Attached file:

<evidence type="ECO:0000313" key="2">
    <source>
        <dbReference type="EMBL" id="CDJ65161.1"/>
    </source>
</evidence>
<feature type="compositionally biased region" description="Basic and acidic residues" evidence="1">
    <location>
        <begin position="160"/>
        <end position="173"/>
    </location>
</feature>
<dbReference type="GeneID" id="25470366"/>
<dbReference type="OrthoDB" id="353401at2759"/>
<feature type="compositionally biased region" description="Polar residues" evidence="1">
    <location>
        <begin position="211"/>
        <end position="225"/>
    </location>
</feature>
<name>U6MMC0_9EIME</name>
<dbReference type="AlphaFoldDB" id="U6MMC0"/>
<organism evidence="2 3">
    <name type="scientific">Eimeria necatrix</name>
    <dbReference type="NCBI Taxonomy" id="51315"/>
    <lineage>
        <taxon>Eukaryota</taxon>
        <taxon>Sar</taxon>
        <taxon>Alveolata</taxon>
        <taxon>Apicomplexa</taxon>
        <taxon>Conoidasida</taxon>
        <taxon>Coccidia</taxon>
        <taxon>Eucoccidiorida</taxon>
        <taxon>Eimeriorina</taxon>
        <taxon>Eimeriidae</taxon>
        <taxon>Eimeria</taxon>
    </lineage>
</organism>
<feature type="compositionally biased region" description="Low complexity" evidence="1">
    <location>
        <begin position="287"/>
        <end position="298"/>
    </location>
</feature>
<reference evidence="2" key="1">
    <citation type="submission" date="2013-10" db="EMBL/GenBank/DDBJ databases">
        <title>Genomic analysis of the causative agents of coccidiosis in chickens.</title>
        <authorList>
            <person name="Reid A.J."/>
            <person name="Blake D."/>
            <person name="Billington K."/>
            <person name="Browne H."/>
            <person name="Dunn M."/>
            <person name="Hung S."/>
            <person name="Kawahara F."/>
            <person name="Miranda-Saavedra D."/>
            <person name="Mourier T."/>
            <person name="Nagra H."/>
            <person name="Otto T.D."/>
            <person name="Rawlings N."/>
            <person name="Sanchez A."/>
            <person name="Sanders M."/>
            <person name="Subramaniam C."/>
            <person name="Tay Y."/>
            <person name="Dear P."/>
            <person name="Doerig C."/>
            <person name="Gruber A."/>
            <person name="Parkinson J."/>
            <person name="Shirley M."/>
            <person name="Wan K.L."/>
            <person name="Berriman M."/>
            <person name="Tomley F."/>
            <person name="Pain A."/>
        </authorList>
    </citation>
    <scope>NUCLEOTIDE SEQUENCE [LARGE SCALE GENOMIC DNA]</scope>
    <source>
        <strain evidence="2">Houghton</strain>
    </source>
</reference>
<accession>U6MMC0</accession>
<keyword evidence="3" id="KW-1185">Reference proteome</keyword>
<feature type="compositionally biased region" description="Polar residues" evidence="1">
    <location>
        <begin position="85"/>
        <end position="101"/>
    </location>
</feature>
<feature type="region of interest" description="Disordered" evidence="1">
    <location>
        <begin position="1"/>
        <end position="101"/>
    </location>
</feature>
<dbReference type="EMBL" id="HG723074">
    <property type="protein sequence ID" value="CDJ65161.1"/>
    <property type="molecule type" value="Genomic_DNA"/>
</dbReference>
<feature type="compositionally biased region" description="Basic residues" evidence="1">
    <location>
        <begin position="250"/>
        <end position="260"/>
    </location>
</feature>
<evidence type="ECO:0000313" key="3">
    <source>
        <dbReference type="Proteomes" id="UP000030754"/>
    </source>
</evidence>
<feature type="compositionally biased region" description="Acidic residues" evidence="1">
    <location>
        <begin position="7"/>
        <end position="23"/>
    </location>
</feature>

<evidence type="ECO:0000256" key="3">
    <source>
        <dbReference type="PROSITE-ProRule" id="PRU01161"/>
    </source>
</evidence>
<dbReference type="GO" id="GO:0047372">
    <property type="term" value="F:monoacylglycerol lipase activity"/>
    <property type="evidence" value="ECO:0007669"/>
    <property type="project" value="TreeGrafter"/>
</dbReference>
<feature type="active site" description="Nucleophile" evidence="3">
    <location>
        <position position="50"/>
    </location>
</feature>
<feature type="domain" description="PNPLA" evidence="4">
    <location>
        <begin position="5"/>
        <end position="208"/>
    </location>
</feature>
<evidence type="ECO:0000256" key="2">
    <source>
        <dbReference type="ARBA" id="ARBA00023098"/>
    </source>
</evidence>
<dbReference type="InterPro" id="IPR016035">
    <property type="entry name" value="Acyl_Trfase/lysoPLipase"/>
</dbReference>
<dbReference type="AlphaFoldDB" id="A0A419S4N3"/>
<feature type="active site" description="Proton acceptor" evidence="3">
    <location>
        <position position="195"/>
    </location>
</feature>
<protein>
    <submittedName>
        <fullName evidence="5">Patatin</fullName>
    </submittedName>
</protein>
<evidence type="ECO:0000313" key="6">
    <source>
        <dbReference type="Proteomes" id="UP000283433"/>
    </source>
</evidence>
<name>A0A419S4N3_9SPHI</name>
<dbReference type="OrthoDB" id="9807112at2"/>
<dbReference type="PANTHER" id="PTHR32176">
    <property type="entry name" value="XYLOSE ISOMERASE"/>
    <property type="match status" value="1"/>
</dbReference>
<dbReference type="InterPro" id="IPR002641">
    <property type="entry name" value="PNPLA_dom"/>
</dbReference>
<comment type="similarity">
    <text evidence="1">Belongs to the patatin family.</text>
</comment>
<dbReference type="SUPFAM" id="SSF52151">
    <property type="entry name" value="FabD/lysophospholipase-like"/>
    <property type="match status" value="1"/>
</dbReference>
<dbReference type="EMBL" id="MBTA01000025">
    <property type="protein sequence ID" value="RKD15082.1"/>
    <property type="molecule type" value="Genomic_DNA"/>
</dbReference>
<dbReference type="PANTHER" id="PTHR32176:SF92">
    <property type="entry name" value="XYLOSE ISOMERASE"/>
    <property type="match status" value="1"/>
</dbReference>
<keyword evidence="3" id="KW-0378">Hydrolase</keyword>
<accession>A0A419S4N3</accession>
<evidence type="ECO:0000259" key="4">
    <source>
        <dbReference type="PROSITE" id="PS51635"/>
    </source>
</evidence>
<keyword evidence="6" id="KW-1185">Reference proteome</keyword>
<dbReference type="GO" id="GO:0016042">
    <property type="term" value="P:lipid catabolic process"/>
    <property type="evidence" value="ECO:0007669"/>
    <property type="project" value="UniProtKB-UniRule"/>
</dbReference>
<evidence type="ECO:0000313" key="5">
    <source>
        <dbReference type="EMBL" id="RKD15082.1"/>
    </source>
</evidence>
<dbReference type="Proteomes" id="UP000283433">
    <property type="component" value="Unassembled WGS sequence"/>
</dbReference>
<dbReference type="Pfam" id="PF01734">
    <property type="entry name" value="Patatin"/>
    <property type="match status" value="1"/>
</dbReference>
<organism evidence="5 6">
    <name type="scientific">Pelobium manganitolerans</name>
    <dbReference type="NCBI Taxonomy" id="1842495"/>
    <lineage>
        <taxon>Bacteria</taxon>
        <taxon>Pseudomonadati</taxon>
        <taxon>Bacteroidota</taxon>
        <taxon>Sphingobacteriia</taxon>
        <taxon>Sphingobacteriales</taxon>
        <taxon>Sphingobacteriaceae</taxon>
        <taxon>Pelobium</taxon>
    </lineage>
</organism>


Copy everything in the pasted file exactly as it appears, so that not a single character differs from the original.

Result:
<evidence type="ECO:0000313" key="2">
    <source>
        <dbReference type="EMBL" id="CDJ65161.1"/>
    </source>
</evidence>
<feature type="compositionally biased region" description="Basic and acidic residues" evidence="1">
    <location>
        <begin position="160"/>
        <end position="173"/>
    </location>
</feature>
<dbReference type="GeneID" id="25470366"/>
<dbReference type="OrthoDB" id="353401at2759"/>
<feature type="compositionally biased region" description="Polar residues" evidence="1">
    <location>
        <begin position="211"/>
        <end position="225"/>
    </location>
</feature>
<name>U6MMC0_9EIME</name>
<dbReference type="AlphaFoldDB" id="U6MMC0"/>
<organism evidence="2 3">
    <name type="scientific">Eimeria necatrix</name>
    <dbReference type="NCBI Taxonomy" id="51315"/>
    <lineage>
        <taxon>Eukaryota</taxon>
        <taxon>Sar</taxon>
        <taxon>Alveolata</taxon>
        <taxon>Apicomplexa</taxon>
        <taxon>Conoidasida</taxon>
        <taxon>Coccidia</taxon>
        <taxon>Eucoccidiorida</taxon>
        <taxon>Eimeriorina</taxon>
        <taxon>Eimeriidae</taxon>
        <taxon>Eimeria</taxon>
    </lineage>
</organism>
<feature type="compositionally biased region" description="Low complexity" evidence="1">
    <location>
        <begin position="287"/>
        <end position="298"/>
    </location>
</feature>
<reference evidence="2" key="1">
    <citation type="submission" date="2013-10" db="EMBL/GenBank/DDBJ databases">
        <title>Genomic analysis of the causative agents of coccidiosis in chickens.</title>
        <authorList>
            <person name="Reid A.J."/>
            <person name="Blake D."/>
            <person name="Billington K."/>
            <person name="Browne H."/>
            <person name="Dunn M."/>
            <person name="Hung S."/>
            <person name="Kawahara F."/>
            <person name="Miranda-Saavedra D."/>
            <person name="Mourier T."/>
            <person name="Nagra H."/>
            <person name="Otto T.D."/>
            <person name="Rawlings N."/>
            <person name="Sanchez A."/>
            <person name="Sanders M."/>
            <person name="Subramaniam C."/>
            <person name="Tay Y."/>
            <person name="Dear P."/>
            <person name="Doerig C."/>
            <person name="Gruber A."/>
            <person name="Parkinson J."/>
            <person name="Shirley M."/>
            <person name="Wan K.L."/>
            <person name="Berriman M."/>
            <person name="Tomley F."/>
            <person name="Pain A."/>
        </authorList>
    </citation>
    <scope>NUCLEOTIDE SEQUENCE [LARGE SCALE GENOMIC DNA]</scope>
    <source>
        <strain evidence="2">Houghton</strain>
    </source>
</reference>
<accession>U6MMC0</accession>
<keyword evidence="3" id="KW-1185">Reference proteome</keyword>
<feature type="compositionally biased region" description="Polar residues" evidence="1">
    <location>
        <begin position="85"/>
        <end position="101"/>
    </location>
</feature>
<feature type="region of interest" description="Disordered" evidence="1">
    <location>
        <begin position="1"/>
        <end position="101"/>
    </location>
</feature>
<dbReference type="EMBL" id="HG723074">
    <property type="protein sequence ID" value="CDJ65161.1"/>
    <property type="molecule type" value="Genomic_DNA"/>
</dbReference>
<feature type="compositionally biased region" description="Basic residues" evidence="1">
    <location>
        <begin position="250"/>
        <end position="260"/>
    </location>
</feature>
<evidence type="ECO:0000313" key="3">
    <source>
        <dbReference type="Proteomes" id="UP000030754"/>
    </source>
</evidence>
<feature type="compositionally biased region" description="Acidic residues" evidence="1">
    <location>
        <begin position="7"/>
        <end position="23"/>
    </location>
</feature>

<evidence type="ECO:0000256" key="3">
    <source>
        <dbReference type="PROSITE-ProRule" id="PRU01161"/>
    </source>
</evidence>
<dbReference type="GO" id="GO:0047372">
    <property type="term" value="F:monoacylglycerol lipase activity"/>
    <property type="evidence" value="ECO:0007669"/>
    <property type="project" value="TreeGrafter"/>
</dbReference>
<feature type="active site" description="Nucleophile" evidence="3">
    <location>
        <position position="50"/>
    </location>
</feature>
<feature type="domain" description="PNPLA" evidence="4">
    <location>
        <begin position="5"/>
        <end position="208"/>
    </location>
</feature>
<evidence type="ECO:0000256" key="2">
    <source>
        <dbReference type="ARBA" id="ARBA00023098"/>
    </source>
</evidence>
<dbReference type="InterPro" id="IPR016035">
    <property type="entry name" value="Acyl_Trfase/lysoPLipase"/>
</dbReference>
<dbReference type="AlphaFoldDB" id="A0A419S4N3"/>
<feature type="active site" description="Proton acceptor" evidence="3">
    <location>
        <position position="195"/>
    </location>
</feature>
<protein>
    <submittedName>
        <fullName evidence="5">Patatin</fullName>
    </submittedName>
</protein>
<evidence type="ECO:0000313" key="6">
    <source>
        <dbReference type="Proteomes" id="UP000283433"/>
    </source>
</evidence>
<name>A0A419S4N3_9SPHI</name>
<dbReference type="OrthoDB" id="9807112at2"/>
<dbReference type="PANTHER" id="PTHR32176">
    <property type="entry name" value="XYLOSE ISOMERASE"/>
    <property type="match status" value="1"/>
</dbReference>
<dbReference type="InterPro" id="IPR002641">
    <property type="entry name" value="PNPLA_dom"/>
</dbReference>
<comment type="similarity">
    <text evidence="1">Belongs to the patatin family.</text>
</comment>
<dbReference type="SUPFAM" id="SSF52151">
    <property type="entry name" value="FabD/lysophospholipase-like"/>
    <property type="match status" value="1"/>
</dbReference>
<dbReference type="EMBL" id="MBTA01000025">
    <property type="protein sequence ID" value="RKD15082.1"/>
    <property type="molecule type" value="Genomic_DNA"/>
</dbReference>
<dbReference type="PANTHER" id="PTHR32176:SF92">
    <property type="entry name" value="XYLOSE ISOMERASE"/>
    <property type="match status" value="1"/>
</dbReference>
<keyword evidence="3" id="KW-0378">Hydrolase</keyword>
<accession>A0A419S4N3</accession>
<evidence type="ECO:0000259" key="4">
    <source>
        <dbReference type="PROSITE" id="PS51635"/>
    </source>
</evidence>
<keyword evidence="6" id="KW-1185">Reference proteome</keyword>
<dbReference type="GO" id="GO:0016042">
    <property type="term" value="P:lipid catabolic process"/>
    <property type="evidence" value="ECO:0007669"/>
    <property type="project" value="UniProtKB-UniRule"/>
</dbReference>
<evidence type="ECO:0000313" key="5">
    <source>
        <dbReference type="EMBL" id="RKD15082.1"/>
    </source>
</evidence>
<dbReference type="Proteomes" id="UP000283433">
    <property type="component" value="Unassembled WGS sequence"/>
</dbReference>
<dbReference type="Pfam" id="PF01734">
    <property type="entry name" value="Patatin"/>
    <property type="match status" value="1"/>
</dbReference>
<organism evidence="5 6">
    <name type="scientific">Pelobium manganitolerans</name>
    <dbReference type="NCBI Taxonomy" id="1842495"/>
    <lineage>
        <taxon>Bacteria</taxon>
        <taxon>Pseudomonadati</taxon>
        <taxon>Bacteroidota</taxon>
        <taxon>Sphingobacteriia</taxon>
        <taxon>Sphingobacteriales</taxon>
        <taxon>Sphingobacteriaceae</taxon>
        <taxon>Pelobium</taxon>
    </lineage>
</organism>